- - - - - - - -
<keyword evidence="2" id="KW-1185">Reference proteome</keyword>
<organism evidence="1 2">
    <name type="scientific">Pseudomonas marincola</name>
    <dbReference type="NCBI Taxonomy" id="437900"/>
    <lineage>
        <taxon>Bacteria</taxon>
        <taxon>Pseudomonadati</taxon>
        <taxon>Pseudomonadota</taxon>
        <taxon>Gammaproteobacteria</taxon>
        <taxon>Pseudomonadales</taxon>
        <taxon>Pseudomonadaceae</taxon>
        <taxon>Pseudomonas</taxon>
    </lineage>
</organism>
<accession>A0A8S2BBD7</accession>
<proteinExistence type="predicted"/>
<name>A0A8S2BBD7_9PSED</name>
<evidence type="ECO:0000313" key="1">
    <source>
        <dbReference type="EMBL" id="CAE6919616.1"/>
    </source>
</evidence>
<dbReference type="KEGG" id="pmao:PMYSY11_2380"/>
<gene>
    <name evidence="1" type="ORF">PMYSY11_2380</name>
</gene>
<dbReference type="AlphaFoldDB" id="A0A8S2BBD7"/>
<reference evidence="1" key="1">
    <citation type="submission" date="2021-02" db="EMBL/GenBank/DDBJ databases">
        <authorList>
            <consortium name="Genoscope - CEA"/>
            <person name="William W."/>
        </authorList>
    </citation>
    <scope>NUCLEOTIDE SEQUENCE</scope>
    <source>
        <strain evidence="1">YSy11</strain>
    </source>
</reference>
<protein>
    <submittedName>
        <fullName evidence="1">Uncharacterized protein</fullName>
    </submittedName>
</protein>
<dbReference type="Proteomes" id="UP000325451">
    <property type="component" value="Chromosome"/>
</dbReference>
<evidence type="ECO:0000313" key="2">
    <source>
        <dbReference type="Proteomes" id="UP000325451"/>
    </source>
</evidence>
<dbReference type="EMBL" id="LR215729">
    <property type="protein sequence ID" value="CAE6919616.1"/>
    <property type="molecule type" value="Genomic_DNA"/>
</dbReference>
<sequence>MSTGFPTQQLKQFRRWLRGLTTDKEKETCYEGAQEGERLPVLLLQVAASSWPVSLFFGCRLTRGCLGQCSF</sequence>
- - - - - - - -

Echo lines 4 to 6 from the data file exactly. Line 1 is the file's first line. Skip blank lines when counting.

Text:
    <dbReference type="NCBI Taxonomy" id="437900"/>
    <lineage>
        <taxon>Bacteria</taxon>